Like many adults, I am part of the sandwich generation – taking care of both an elderly parent and my own offspring. And actually, before my dad passed a few years ago, I was taking care of both elderly parents while also trying to run the preschool carpool. Needless to say, my life was not my own. It was exhausting. However, when I look back, I’m glad I had those last years with my dad, and I’m glad he had a chance to be a grandfather.
Fast forward three years, and I am having a serious conversation with my mother about her living situation. She lives in an enormous house (well over 2,000 sq. ft.) and it’s starting to be in serious need of repair. In addition, she no longer is able to use stairs, so she is living in only one floor of the house. I could write quite a list of issues here, but honestly, you’d get tired of reading hours before I was finished.
We all agreed that something needed to happen, but her solution was “let’s just refinance and fix the house, get a nurse and I’ll stay here.” I said “no, I really think you need to consider selling the house and going to a retirement facility.” Then I started looking at facilities.
And this is where the fighting began.
As a teenager, my dad and I had insane shouting matches, usually with my mom trying to referee. She never wanted arguing in our house. Apparently, those days were long gone, because now I was having those same shouting matches with my mother. Only now there’s no one to try to stop us.
We fought over everything – what city the facility should be in, how much it should cost, who she would know there – and we always came back to her saying “No! You’re not the boss of me, and I’ll just stay here!” She usually also included my full name, so I knew I was in trouble and should drop it for the moment.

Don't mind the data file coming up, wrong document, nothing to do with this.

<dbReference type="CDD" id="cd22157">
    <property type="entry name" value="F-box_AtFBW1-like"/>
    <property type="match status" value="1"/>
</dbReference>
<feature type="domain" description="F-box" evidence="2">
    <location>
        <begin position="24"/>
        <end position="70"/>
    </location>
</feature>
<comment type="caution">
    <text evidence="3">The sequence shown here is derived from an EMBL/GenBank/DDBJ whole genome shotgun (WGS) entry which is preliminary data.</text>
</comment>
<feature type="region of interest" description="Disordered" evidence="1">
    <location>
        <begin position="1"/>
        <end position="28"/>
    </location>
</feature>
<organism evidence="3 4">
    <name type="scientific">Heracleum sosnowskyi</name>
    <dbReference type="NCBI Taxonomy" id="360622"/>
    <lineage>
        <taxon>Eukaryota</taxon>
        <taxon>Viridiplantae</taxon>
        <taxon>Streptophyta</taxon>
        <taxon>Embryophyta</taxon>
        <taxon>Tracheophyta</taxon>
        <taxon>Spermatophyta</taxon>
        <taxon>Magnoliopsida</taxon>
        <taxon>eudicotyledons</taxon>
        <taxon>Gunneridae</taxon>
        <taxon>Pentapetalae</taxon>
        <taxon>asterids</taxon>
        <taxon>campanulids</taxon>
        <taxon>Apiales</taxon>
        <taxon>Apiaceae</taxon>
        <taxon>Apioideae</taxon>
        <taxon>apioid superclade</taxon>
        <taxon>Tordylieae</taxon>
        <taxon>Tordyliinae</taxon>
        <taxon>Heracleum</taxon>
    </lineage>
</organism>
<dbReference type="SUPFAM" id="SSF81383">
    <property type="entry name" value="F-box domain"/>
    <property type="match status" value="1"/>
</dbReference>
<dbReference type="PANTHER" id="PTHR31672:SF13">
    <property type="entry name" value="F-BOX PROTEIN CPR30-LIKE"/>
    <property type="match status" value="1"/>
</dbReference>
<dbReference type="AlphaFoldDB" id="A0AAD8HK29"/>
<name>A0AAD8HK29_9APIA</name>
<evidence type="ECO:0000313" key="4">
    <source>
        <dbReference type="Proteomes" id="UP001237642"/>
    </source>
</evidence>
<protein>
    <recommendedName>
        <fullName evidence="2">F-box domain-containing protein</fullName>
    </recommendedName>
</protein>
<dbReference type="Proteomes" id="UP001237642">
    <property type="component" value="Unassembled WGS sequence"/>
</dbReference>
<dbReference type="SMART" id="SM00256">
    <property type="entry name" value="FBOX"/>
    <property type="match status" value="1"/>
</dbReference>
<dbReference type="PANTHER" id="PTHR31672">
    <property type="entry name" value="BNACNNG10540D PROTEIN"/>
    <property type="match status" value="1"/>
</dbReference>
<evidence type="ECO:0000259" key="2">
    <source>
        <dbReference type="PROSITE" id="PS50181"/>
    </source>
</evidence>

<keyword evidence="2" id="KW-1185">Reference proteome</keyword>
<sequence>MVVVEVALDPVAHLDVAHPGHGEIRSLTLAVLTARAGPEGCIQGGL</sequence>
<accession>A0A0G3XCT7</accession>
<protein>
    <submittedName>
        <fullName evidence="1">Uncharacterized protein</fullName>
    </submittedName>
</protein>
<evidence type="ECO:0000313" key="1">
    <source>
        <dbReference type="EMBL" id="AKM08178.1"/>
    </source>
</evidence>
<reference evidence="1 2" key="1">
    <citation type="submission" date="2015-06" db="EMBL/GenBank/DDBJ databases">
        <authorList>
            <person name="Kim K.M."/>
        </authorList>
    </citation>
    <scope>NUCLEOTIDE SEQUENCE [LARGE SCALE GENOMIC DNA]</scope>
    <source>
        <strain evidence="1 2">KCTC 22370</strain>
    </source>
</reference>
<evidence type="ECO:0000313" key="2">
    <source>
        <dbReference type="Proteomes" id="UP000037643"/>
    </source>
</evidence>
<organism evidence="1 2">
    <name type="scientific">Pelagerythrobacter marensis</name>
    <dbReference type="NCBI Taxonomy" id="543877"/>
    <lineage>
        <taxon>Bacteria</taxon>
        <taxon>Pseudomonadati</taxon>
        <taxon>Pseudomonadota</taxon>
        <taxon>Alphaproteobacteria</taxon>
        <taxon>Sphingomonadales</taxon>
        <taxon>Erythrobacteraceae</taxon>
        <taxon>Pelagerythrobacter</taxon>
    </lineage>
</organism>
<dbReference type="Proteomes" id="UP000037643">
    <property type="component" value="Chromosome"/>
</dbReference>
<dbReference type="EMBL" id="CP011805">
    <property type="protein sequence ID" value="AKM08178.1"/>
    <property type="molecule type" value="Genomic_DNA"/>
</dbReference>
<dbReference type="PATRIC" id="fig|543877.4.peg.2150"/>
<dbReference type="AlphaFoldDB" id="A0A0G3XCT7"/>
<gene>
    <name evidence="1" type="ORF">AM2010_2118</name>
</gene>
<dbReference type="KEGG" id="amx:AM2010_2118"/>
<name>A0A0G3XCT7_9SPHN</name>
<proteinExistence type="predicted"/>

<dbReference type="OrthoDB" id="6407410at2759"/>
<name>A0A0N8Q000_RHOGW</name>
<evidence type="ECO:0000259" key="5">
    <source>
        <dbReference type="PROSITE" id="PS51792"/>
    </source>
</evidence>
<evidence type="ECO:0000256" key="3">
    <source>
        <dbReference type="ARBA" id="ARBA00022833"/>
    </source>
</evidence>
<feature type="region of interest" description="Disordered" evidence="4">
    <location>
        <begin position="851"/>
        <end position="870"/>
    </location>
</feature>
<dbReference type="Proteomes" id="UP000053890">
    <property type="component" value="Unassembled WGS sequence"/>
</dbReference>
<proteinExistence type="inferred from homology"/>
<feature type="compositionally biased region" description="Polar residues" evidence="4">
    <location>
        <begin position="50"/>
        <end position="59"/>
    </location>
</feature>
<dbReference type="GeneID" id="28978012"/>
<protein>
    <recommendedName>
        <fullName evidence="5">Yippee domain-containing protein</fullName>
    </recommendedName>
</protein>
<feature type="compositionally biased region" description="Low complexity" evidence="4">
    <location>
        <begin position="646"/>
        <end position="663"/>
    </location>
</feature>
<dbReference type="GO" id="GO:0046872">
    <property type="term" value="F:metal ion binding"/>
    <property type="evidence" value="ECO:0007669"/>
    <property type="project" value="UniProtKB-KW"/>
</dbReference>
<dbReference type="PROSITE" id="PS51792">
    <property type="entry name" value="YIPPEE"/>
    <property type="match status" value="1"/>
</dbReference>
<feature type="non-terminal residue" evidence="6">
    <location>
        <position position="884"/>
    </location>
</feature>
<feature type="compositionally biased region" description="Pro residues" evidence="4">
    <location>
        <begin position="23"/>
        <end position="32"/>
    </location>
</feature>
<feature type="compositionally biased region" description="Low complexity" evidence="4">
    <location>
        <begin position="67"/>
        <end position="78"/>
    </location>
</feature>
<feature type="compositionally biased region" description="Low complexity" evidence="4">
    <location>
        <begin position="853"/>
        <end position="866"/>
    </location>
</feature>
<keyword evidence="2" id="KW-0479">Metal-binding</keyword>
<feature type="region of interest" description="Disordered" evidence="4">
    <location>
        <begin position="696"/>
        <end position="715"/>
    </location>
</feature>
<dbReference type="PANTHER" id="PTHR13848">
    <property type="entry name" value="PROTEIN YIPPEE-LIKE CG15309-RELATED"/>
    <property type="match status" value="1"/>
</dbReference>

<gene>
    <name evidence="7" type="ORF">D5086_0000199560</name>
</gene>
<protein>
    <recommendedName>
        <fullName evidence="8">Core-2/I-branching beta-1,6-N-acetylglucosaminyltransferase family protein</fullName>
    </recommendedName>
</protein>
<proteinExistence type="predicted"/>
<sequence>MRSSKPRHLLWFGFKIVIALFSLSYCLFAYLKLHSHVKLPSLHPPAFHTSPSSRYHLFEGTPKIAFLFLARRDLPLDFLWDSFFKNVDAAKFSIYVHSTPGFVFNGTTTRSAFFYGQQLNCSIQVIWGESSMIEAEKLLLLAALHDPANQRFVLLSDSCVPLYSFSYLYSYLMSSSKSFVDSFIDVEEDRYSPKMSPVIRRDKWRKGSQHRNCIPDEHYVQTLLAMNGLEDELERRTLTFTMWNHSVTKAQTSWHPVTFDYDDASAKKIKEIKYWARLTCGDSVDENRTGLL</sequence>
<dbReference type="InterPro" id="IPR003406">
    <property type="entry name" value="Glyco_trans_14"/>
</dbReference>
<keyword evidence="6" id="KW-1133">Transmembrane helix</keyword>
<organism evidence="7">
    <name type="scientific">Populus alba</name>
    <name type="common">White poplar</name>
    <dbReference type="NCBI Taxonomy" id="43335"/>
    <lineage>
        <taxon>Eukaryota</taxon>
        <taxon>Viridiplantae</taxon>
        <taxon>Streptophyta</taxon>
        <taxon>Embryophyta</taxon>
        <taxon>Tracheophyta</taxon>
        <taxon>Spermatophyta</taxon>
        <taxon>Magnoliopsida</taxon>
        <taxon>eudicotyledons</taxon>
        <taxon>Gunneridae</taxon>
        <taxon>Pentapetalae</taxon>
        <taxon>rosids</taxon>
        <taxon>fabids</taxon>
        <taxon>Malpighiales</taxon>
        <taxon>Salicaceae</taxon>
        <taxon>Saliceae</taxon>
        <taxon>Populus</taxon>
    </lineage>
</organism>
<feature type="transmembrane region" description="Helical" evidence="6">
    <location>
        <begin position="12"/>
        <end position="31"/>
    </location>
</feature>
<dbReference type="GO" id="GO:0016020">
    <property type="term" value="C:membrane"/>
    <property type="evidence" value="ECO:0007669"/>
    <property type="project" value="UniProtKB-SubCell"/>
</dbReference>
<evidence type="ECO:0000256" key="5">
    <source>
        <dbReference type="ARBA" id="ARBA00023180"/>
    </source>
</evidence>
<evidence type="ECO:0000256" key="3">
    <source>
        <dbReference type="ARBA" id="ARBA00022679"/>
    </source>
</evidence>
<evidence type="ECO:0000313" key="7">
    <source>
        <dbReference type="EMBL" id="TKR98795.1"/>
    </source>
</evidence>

We did this for almost a year before I finally asked her why. As it turns out, it has nothing to do with the facility or the cost or the people there or anything like that. It had EVERYTHING to do with not wanting to leave my dad. She and my dad were together for 60 years. Her house was the house they bought after they got married. They raised a family in that house. She had 60 years of memories in that house, and she didn’t want to let go of those.
I backed off a little. I didn’t bring up moving every time I saw her anymore. And, as I eased up, I noticed she started bringing it up. Finally, after a few months, she finally made the decision that she would like to go to a retirement village. So, I took her to a few places. She looked around and critiqued their dining halls. I asked a million questions about her care and freedom. As I soon found out, there are A LOT of retirement communities in our area.
Mom’s decision came just this past spring. And after a summer of looking, we have found the right place for her. She is actually looking forward to going, and has done an excellent job of keeping just the right items, and getting rid of the ones that she hasn’t used in 50 years.
Just this morning, as we signed the papers for her new apartment, I was explaining the basics of her new place – she has to bring her own furniture, there’s a bus to get around town, she’ll have a meal plan, and she’ll need to check the activity schedule on a regular basis. To this, she replied with a laugh “Great, at 84, my kids are sending me off to college!”
I laughed too. I’m glad she’s come to peace with it, and I’m happy she’ll be somewhere safe with people to take care of her. I’m glad she’ll be right down the road from my home, and that means she’ll still get lots of time to be a grandmother. Most of all, I’m glad I shut up long enough to listen to her and repair our relationship.
Enjoy “college,” Mom.